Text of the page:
Biofouling control is considered as a major challenge in operating membrane systems. A lab-scale RO system was setup at a local water reclamation plant to study the feasibility of using biofiltration as a pretreatment process to control the biofouling. The biological activity in the RO system (feed, product, reject streams) was tested using the standard serial dilution plating technique. Operational parameters such as differential pressure (DP) and permeate flowrate of the system were also monitored. Effects of biofilter on AOC and DOC removals were investigated. Biofiltration was found to be a viable way of assimilable organic carbon (AOC) and dissolved organic carbon (DOC) removals, with removal efficiencies of 40-49% and 35-45% at an empty bed contact time (EBCT) of 30 min. It was also found that using the biofiltration as a pretreatment reduced the rate of biofouling. It took only about 72 h for biofouling to have a significant impact on the performance of the RO membrane, when the system was operated without using biofiltration as pretreatment. There was, however, a five times increase in operational length to more than 300 h when biofiltration was used. This study presented the suitability of the biofilter as an economical and simple way of biofouling control for RO membrane.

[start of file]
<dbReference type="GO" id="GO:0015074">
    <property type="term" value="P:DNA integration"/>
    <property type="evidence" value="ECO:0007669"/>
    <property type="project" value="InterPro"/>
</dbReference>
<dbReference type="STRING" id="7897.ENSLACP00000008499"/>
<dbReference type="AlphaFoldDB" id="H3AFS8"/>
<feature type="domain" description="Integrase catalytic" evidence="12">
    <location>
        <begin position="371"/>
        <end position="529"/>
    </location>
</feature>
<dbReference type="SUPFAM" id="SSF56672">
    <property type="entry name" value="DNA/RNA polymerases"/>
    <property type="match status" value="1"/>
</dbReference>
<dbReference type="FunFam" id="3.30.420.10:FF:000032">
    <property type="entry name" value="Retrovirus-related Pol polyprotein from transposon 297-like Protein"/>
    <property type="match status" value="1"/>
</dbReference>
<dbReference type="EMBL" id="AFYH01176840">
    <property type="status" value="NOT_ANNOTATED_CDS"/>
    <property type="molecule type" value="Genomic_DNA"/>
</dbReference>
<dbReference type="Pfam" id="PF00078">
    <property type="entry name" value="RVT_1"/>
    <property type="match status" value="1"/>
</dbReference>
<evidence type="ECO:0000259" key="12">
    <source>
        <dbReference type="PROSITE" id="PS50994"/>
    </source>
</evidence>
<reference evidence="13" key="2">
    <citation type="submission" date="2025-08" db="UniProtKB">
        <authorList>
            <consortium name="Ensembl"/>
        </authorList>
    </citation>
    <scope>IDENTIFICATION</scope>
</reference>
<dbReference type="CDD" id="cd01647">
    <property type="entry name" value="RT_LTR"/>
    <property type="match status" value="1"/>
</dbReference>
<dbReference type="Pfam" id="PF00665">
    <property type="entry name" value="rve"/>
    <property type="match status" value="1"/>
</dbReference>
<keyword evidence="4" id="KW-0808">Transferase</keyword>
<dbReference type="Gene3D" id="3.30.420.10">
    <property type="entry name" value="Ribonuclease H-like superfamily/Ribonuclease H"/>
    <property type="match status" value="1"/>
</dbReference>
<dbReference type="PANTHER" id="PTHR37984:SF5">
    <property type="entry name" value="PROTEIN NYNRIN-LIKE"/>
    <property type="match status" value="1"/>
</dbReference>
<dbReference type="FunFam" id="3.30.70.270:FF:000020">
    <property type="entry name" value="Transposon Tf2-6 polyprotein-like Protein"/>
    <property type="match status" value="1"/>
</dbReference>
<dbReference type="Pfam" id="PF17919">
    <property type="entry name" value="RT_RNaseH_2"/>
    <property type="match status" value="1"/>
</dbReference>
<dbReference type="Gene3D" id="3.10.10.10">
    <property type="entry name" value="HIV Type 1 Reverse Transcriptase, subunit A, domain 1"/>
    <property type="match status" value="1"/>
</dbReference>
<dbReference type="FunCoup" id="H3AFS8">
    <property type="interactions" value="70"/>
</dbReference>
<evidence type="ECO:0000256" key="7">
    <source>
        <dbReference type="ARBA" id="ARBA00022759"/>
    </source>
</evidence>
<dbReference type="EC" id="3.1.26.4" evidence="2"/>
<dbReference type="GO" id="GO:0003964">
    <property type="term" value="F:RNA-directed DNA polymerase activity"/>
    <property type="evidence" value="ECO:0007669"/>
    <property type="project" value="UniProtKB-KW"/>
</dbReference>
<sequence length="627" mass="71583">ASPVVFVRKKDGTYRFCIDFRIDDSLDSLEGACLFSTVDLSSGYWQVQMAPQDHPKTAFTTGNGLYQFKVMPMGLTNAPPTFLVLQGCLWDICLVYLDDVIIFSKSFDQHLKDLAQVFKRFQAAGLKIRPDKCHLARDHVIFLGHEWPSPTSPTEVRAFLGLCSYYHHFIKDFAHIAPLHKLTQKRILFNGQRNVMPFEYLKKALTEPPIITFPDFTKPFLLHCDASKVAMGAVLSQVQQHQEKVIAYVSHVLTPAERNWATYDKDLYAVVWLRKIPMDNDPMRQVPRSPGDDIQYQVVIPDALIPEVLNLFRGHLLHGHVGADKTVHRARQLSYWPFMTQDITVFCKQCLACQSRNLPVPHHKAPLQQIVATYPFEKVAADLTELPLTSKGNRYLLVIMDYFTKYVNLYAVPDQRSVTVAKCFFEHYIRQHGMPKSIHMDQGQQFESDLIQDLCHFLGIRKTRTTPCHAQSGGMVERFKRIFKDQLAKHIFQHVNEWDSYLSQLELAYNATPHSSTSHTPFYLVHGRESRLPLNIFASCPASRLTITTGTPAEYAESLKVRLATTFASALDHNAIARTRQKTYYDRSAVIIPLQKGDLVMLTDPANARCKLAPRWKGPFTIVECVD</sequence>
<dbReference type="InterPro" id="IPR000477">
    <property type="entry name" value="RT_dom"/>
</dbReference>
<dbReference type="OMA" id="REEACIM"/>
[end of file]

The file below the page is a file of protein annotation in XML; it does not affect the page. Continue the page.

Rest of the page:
- Differential pressure
- Permeate flowrate